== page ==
That evening as I aided Miranda out of the recliner in the family room, I couldn't help noticing how much lighter she had become. She returned from the bathroom and plopped next to me on the couch, leaning against me.
"A glass of wine?" I asked.
"Mind if I do?"
She smiled. "I insist. It'll make you romantic?"
In the kitchen I opened the bottle of a $3.99 special that I'd picked up at the store, then poured myself a glass.
I returned to the living room, sat down on the couch next to the Champ, and took a sip.
I replied in a grave voice, "It's an audacious little vintage, with a butter base and hints of nutmeg and apricot, and an aftertaste like . . ?" I paused and smacked my lips. "Like a turd?"
For a second Miranda said nothing, then she exploded with laughter, a sound I'd heard too little of late. "A turd," she choked, then laughed again, her eyes filling with tears.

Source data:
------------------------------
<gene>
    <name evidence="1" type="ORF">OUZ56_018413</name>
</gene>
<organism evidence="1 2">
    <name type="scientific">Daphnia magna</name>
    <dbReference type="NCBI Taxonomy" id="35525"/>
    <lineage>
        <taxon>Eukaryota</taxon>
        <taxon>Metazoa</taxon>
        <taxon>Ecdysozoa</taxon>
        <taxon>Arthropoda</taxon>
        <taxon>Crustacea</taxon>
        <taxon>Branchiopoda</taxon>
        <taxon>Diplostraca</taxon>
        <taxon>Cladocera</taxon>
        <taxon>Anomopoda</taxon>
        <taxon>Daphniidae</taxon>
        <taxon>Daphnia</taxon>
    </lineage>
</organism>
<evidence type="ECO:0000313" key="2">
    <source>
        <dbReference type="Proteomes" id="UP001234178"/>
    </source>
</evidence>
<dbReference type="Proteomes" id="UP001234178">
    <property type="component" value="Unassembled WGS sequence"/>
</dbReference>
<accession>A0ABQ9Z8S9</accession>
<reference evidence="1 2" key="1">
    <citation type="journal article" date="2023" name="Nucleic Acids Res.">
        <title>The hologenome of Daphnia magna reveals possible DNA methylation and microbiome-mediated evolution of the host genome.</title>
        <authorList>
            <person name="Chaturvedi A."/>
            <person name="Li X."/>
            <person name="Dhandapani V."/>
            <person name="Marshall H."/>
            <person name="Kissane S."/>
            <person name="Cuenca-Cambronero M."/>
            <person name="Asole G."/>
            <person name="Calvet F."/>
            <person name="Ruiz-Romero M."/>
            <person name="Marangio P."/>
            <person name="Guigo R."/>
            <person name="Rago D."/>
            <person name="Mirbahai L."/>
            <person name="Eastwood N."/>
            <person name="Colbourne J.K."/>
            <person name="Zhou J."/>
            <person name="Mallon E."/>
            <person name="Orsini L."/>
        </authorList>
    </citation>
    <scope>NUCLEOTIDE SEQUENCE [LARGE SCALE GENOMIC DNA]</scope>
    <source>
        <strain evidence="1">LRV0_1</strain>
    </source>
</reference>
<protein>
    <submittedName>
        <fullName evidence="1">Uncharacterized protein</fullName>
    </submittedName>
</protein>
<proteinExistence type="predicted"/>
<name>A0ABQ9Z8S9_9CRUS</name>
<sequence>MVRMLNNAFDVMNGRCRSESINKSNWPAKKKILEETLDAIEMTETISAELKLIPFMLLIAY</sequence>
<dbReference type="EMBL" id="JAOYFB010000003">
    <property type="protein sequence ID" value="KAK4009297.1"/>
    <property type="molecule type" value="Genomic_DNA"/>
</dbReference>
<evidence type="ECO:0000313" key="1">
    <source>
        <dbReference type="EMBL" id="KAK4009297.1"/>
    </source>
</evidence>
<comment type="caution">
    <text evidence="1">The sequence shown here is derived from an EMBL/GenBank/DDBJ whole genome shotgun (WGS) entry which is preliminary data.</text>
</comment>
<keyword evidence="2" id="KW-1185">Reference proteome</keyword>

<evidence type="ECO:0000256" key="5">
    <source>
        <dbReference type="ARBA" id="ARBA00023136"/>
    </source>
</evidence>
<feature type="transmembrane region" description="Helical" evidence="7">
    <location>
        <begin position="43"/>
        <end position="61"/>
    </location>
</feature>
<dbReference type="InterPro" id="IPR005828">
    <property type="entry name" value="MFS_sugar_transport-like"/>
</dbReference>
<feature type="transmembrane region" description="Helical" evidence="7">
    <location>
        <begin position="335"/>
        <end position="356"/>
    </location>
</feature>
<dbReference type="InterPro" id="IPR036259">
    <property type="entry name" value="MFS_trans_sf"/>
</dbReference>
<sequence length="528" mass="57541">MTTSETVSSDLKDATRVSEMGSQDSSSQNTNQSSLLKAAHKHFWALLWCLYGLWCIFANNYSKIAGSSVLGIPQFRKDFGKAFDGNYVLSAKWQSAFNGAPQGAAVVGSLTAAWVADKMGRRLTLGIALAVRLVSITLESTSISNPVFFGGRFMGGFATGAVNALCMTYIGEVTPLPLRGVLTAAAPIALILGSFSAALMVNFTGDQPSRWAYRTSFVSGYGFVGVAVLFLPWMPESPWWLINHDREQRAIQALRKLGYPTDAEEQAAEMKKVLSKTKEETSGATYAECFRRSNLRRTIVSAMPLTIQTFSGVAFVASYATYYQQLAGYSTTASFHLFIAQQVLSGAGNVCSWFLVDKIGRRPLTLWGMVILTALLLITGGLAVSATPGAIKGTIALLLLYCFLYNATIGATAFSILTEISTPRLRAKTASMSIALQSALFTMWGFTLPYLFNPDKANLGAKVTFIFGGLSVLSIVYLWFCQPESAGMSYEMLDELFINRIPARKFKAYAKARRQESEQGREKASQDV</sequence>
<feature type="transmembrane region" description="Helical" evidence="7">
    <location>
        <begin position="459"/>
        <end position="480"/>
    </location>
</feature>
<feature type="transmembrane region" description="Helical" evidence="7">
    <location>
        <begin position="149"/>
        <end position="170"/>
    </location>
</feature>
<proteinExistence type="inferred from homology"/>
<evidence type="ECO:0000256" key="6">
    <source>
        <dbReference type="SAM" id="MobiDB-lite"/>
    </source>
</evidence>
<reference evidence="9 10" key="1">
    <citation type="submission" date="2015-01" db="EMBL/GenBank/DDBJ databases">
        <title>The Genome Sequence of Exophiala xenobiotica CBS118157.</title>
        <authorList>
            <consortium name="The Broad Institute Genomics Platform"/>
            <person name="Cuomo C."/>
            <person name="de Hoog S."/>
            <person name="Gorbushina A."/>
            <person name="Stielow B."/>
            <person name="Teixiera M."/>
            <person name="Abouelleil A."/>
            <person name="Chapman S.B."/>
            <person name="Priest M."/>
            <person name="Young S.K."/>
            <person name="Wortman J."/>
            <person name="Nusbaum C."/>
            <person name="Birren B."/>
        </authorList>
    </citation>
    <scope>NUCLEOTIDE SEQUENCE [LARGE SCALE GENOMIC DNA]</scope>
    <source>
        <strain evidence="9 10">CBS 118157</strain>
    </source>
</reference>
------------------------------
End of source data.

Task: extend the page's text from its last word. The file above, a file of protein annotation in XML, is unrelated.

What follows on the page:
"This is the worst shit I ever bought?"
Her cheeks wet, her voice still deep in laughter, the Champ said, "You make a fine wine critic. A turd!"
"Not if I have to drink this kind of stuff!" I grinned, infected by her guffaws.
For the next few minutes we made small talk, but every so often she'd again burst into laughter. "A turd! You should have seen your face when you took that sip!"
"I'm saving the rest of it for my brother?"
That set her off again.
I returned to the kitchen, emptied the offending wine into the sink, then poured myself a small glass of cream sherry and went back to the family room. We cuddled on the couch and, with the remote, I surfed channels on the television until we heard a rich tenor voice with a dark-haired kid younger than any of our own children wielding it. "This okay?" I asked.
"Sure, it's fine?" she said, "but who is that?"
"I don't know. He can sure sing?"